• Related:

    Gov. Henry proposes “Smart on Crime” Plan

    Cargill Team Off To A Good Start

    January 31, 2007


    Short Landings

    By Dick Hefton, founder
    The Sun

    Our astute new State House Speaker Lance Cargill we predict will make his hometown of Harrah proud of his leadership capabilities as he engineers reform in the legislature.

    This week he announced a move to abolish some 18 obsolete, unnecessary and redundant boards and committees in a move to streamline the legislative process. We think the idea is great. On the list for abolition is a committee to study Alzheimer’s.

    I forget what the other 17 were.

    Kingfisher County Prosecutor Takes on ‘Video Vigilante’ Case

    January 31, 2007


    Staff and wire reports

    A Kingfisher County prosecutor has been appointed to handle the pandering case against self-proclaimed “video vigilante” Brian Bates and his wife.

    Bates and his wife, Vickie, are accused of paying prostitutes to lure clients into areas where he could film them.

    Oklahoma County District Attorney David Prater disqualified himself to avoid any appearance of impropriety in the case against Bates, who openly endorsed Prater in last November’s election and was a vocal critic of Prater’s predecessor, Wes Lane.

    Attorney General Drew Edmondson appointed District Attorney Cathy Stocker, of Enid, as Prater’s replacement. Stocker then assigned the case to Bryan Slabotsky, who runs her office in Kingfisher County.

    This is the second time Stocker’s office has been asked to review a case involving the “video vigilante.”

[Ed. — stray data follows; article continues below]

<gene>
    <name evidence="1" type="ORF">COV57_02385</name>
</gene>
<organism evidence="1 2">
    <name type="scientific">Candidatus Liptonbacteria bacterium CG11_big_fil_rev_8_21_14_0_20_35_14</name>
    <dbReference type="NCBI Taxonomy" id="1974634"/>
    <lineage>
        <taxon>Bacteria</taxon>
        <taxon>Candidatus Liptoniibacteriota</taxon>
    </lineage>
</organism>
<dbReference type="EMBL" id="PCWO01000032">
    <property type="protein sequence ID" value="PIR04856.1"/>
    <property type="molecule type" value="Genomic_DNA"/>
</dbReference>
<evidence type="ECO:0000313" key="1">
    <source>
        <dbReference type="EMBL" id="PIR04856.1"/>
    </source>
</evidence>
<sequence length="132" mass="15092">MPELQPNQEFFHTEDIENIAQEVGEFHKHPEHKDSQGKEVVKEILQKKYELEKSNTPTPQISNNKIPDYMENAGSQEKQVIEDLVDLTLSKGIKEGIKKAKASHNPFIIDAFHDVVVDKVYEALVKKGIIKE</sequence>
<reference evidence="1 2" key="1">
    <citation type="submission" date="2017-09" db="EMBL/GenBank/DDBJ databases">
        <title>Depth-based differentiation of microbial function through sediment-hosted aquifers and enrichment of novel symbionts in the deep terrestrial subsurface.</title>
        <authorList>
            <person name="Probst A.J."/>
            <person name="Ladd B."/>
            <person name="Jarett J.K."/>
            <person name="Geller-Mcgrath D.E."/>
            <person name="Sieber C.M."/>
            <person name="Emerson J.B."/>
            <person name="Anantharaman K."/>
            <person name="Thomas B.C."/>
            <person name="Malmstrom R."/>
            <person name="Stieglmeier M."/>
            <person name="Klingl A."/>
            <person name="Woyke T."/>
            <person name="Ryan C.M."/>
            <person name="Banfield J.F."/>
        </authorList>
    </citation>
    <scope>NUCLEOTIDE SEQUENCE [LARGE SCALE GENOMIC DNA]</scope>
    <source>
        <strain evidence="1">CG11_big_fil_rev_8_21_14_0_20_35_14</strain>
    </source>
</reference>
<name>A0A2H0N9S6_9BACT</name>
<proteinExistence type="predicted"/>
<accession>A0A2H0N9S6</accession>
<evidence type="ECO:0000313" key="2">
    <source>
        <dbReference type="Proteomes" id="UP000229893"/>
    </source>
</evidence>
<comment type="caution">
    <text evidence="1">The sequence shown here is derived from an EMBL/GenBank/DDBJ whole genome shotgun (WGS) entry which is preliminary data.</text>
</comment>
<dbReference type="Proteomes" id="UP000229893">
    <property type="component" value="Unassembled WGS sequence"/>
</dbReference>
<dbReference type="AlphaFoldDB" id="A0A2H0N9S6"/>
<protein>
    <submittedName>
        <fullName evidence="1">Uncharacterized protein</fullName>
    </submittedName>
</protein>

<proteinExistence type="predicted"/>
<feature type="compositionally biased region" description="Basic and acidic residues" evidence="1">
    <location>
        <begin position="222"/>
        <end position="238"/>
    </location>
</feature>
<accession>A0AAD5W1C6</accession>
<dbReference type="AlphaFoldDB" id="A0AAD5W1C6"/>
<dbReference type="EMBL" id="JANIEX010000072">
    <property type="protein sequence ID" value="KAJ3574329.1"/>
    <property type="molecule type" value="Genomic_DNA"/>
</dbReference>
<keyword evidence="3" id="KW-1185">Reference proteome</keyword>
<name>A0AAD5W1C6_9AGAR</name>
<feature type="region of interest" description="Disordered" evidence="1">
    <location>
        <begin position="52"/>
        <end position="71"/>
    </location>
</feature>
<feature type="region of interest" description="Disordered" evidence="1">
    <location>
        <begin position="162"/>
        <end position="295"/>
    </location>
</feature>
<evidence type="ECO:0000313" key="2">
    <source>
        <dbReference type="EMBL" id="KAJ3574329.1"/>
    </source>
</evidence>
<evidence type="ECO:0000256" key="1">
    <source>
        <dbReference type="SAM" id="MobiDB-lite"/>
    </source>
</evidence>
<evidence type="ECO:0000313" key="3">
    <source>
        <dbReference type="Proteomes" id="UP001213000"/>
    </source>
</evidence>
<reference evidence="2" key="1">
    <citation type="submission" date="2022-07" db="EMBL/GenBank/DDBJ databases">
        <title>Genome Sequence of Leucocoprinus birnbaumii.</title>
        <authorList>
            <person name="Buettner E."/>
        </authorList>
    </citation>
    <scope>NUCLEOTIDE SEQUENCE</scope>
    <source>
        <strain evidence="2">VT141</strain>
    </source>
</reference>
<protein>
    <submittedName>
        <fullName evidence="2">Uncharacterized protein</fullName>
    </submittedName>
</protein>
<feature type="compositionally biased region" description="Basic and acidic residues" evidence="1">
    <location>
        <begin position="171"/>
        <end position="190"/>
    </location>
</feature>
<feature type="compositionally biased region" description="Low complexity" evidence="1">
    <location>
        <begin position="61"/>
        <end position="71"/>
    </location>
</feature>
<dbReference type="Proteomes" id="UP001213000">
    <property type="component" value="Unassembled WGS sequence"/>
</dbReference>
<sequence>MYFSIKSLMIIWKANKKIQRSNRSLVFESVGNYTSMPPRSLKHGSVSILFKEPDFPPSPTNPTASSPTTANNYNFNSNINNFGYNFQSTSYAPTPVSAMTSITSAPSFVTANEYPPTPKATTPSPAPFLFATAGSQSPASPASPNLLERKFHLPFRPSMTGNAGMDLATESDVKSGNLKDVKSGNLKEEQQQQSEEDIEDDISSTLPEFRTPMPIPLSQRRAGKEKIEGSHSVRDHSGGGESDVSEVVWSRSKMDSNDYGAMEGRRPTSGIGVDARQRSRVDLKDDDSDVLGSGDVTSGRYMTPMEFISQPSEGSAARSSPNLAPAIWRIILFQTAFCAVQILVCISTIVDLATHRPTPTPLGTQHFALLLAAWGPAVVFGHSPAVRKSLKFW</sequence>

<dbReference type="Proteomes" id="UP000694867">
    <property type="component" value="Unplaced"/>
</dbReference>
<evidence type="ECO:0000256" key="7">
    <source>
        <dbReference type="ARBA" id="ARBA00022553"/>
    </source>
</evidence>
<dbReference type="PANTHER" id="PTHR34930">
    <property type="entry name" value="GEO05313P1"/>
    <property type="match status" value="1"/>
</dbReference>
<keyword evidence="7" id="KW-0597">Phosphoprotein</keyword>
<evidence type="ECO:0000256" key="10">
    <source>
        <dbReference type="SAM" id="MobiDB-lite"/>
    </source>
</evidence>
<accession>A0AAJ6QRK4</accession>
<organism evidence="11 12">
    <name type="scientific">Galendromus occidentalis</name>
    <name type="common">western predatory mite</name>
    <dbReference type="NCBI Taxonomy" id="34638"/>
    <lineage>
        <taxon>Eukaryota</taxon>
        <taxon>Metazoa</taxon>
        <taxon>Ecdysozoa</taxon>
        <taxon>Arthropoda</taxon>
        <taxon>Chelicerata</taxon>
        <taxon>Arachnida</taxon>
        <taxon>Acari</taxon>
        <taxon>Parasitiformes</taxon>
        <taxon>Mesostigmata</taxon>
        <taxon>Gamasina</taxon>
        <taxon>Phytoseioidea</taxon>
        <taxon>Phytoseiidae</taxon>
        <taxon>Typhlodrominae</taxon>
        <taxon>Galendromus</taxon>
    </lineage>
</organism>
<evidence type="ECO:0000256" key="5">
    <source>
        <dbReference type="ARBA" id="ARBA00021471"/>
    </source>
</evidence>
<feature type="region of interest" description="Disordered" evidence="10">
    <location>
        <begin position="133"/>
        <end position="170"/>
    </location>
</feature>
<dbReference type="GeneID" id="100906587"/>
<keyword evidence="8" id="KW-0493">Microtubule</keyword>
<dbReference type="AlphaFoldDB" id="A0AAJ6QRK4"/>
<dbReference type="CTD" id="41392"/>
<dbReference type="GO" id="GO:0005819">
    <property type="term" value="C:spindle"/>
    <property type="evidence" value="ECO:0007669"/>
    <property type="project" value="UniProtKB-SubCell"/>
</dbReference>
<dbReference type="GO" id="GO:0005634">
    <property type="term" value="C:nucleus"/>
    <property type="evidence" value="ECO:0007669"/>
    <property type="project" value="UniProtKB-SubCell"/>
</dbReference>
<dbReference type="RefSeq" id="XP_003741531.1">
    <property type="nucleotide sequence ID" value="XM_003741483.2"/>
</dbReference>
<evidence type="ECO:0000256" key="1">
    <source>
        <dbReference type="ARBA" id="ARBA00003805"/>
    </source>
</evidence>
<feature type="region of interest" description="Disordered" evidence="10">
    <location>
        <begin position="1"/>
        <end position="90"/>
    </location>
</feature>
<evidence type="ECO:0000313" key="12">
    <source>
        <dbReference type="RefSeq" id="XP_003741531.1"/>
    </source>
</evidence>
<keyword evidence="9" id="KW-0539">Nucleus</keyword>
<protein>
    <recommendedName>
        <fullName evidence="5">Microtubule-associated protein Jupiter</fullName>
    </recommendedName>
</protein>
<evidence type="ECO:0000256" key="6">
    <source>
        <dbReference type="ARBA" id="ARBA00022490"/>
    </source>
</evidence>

Stocker’s office also was assigned to investigate whether Bates broke any laws in September when he allegedly handed out fliers critical of Lane to prospective jurors at Oklahoma County District Court. Read more…

    Related:

    “Washington Times: Tables Turn On Vigilante”

    “Video Vigilante, Wife Arraigned On Pandering Charges”

    Democratic House Members Announce Initiatives to Lower the Cost of Healthcare

    January 30, 2007

    Democratic Members of the State House announced today the first part of their “Vision for Oklahoma’s Second Century”- a legislative package that ensures “all Oklahomans receive access to affordable healthcare and prescription drugs.”

    “Access to affordable healthcare should not just be a privilege for the wealthiest Oklahomans,” said Democratic Leader Danny Morgan, D- Prague. “As Democrats, we will make sure that every Oklahoman has the right to affordable healthcare, while also maintaining a fiscally responsible system.”

    The Democratic vision for healthcare contains fourteen pieces of legislation. Highlights of the platform include:

    Oklahoma Hospital Quality and Access Act (House Bills 1435 and 1354)